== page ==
Last night’s TV ratings
The Winners: A quiet night with school holidays making a mess of viewing figures all night. Jamie’s Kitchen Australia picked up to top the charts last night with 1.288 million viewers. It was the best ep so far. Seven’s Home and Away at 7pm averaged 1.251 million, followed by Seven News (1.248 million) and Today Tonight (1.226 million, thanks Perth in both cases). RPA returned last night with 1.191 million for Nine at 9.30pm, more than 300,000 under its season average last year. Nine’s Temptation averaged 1.179 million, A Current Affair, 1.167 million, My Name is Earl (Seven, 8 pm, 1.127 million), Nine News was in ninth spot with 1.127 million, Nine’s Two and a Half Men (8.30 to 9.30pm) averaged 1.123 million, Ten’s Jericho at 8.30 pm, 1.091 million, Nine’s Getaway at 7.30pm, 1.070 million, Seven’s Celebrity Survivor was close behind with 1.040 million and Seven’s Bones, 9.30 pm, 1.004 million.
The Losers: On a night when viewers strayed or stayed away, Bert averaged 579,000, Deal Or No Deal, a very low 687,000, Ten News averaged 764,000. Nothing could really be called a loser because of the low viewing levels induced by school holidays and nice weather. Of course there are some who’d argue that’s when viewing levels should be higher, but the reality is different. No homework, time to go out, shop, visit friends, meet the kids and or parents again after missing them during school-working weeks. A further sign of the lower than normal viewing levels: there were only three programs which attracted 400,000 viewers or more and they were all in Melbourne. Not one in Sydney. Jamie’s Kitchen averaged 473,000 in Melbourne (where it is based). In all, Melbourne had 14 programs with 300,000 or more viewers, Sydney, just five.
News & CA: Seven News and Today Tonight won, because of Perth. Seven News had a national margin of 121,000 and 127,000 in Perth. Seven News won Brisbane and Perth, Nine won Sydney, Melbourne and Adelaide. TT won nationally by 59,000 and with 89,000 in Perth, TT won Adelaide and Perth. Nine won Sydney, Melbourne and Brisbane. In Brisbane TT shed 50,000 viewers from Seven News. The 7pm ABC News averaged 923,000, The 7.30 Report, 743,000. Sunrise (486,000) easily beat Today (211,000) Early Sunrise at 6am averaged 277,000 and it beat Early Today (131,000) and Today from 7am.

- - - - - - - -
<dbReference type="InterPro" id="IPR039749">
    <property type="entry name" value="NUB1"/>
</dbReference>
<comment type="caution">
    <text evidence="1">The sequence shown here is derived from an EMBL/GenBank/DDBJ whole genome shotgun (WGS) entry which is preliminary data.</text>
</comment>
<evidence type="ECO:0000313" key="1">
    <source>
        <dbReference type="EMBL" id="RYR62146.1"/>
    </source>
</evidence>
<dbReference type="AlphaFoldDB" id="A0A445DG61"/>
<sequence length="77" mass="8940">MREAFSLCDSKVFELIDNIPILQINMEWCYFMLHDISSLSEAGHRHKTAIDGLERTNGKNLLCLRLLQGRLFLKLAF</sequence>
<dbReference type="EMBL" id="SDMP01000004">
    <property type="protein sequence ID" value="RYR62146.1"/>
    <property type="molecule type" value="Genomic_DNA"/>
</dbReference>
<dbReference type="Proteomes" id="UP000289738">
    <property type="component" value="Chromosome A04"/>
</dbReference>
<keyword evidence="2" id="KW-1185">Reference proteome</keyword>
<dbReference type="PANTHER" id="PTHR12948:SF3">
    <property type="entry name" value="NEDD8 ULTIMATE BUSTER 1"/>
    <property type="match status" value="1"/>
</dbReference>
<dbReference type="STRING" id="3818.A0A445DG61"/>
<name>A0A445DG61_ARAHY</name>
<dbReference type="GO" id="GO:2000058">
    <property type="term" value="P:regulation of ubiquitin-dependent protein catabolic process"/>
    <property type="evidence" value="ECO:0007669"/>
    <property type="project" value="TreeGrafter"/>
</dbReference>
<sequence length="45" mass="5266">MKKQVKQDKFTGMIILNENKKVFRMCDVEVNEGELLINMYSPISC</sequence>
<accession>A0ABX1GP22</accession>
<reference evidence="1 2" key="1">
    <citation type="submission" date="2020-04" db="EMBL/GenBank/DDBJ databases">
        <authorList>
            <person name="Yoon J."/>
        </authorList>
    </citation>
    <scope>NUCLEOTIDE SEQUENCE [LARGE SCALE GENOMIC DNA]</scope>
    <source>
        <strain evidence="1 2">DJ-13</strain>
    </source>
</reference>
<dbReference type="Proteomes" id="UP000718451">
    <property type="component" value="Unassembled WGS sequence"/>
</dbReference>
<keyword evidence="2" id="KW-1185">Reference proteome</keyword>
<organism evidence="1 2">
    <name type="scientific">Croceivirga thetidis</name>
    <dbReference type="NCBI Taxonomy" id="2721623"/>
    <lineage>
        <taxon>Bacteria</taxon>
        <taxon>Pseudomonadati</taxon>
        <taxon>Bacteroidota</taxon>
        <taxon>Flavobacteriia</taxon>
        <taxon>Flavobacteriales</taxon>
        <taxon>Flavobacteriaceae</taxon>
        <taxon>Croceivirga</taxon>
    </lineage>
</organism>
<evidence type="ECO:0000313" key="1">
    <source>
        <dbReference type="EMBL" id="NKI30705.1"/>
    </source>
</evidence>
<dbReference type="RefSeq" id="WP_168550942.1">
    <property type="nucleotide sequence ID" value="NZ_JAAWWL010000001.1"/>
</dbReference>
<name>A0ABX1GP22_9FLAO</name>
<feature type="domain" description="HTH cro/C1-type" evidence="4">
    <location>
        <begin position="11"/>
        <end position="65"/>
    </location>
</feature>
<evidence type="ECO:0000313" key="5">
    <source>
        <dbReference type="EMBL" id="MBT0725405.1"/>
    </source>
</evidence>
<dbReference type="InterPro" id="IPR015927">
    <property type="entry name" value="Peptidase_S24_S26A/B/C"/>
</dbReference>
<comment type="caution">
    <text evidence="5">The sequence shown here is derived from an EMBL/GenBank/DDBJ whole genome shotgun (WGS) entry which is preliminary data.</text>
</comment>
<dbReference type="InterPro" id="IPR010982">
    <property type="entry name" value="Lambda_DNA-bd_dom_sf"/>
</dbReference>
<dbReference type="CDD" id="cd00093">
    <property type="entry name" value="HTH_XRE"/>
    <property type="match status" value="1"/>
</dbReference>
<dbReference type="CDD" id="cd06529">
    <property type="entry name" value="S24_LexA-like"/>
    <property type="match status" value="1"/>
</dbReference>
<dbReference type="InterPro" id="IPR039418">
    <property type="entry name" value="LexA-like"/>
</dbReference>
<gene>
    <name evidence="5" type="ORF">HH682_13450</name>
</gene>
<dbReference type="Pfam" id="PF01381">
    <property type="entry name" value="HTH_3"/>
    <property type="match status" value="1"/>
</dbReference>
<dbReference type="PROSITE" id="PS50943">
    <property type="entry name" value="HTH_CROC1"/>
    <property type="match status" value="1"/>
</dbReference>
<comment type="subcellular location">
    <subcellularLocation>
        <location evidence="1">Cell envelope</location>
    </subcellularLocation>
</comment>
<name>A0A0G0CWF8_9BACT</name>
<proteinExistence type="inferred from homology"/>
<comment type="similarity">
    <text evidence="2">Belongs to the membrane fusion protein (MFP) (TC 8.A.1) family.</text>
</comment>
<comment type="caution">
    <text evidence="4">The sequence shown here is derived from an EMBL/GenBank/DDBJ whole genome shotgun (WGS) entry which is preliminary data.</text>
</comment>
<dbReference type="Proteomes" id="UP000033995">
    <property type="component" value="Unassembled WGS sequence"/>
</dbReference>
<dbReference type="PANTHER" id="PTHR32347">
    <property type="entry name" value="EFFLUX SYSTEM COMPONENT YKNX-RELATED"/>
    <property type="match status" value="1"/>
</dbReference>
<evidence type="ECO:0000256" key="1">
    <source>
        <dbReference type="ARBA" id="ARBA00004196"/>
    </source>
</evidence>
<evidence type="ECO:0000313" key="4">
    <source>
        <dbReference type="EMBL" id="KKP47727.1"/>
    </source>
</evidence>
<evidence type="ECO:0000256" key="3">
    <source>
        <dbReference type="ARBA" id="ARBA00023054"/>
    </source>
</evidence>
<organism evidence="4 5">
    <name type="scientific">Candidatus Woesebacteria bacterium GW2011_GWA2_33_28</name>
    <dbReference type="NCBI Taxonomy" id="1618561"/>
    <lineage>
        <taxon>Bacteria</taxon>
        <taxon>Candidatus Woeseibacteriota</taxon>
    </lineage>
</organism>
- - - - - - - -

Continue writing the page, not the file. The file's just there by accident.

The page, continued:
The Stats: Nine won with a share of 29.0% (37.3% a week ago for the Footy Show Grand Final programs) from Seven on 28.8% (26.3%), Ten on 22.5% (19.2%), the ABC with 13.7% (11.7%) and SBS with 5.9% (5.5%). Nine won Sydney and Melbourne, Seven won Brisbane, Adelaide and Perth. Nine leads the week 30.0% to 27.8%. In regional areas Nine affiliates WIN/NBN won with a share of 30.9% from Prime/7Qld with 29.0%, Southern Cross (Ten) with 20.2%, the ABC with 13.3% and SBS with 6.7%.
Glenn Dyer’s comments: At last something to get your teeth into on Jamie’s Kitchen: food, the cooking thereof and all the pressures and tribulations of disadvantaged kids grappling with learning complex ideas and tasks they were not equipped to understand. It was gripping TV at times. If the program continues in this vein it will be a winner, regardless of the numbers. It’s another example of the risk-taking the Ten Network has been engaging in for the past year. RPA‘s first outing was soft in audience terms but it did warm up last year. Ten and Andrew Denton will be happier with the better figures (612,000) for David Tench at 9.30 pm last night. Ronnie Johns (460,000) not so cool about their figures at 10pm. Nine is desperate to fill its schedule; it’s repeating Missing Persons Unit (a high profile new program from a few months ago) at 11pm Thursdays. It was watched by just 448,000. Why not run Nightline at 11pm instead of 11.30pm? Nine has the Scientologist Samurai known as Tom Cruise-san in the movie The Last Samurai. Seven has a tearjerker called Hope Springs, Ten has Everybody Hates Chris and 8 Mile (Eminem and Kim Basinger) and the ABC has, wake me quickly, the Midsomer Murders, which was the most watched program last Friday night. And the weekend: well, Saturday night Ten has buried a docu-drama on the 2002 Bali bombing. Why? That’s the highlight. Sunday night, though, schools are ending: Seven starts The Real Seachange at 6.30 pm and brings back Medical Emergency at 7 pm. It has World’s Most Stupid Criminals (really), Nine returns Backyard Blitz and has new CSI and CSI New York but Ten has Idol and then Super Size Me at 9pm which looks the most interesting thing on that night, apart from Operatunity on the ABC.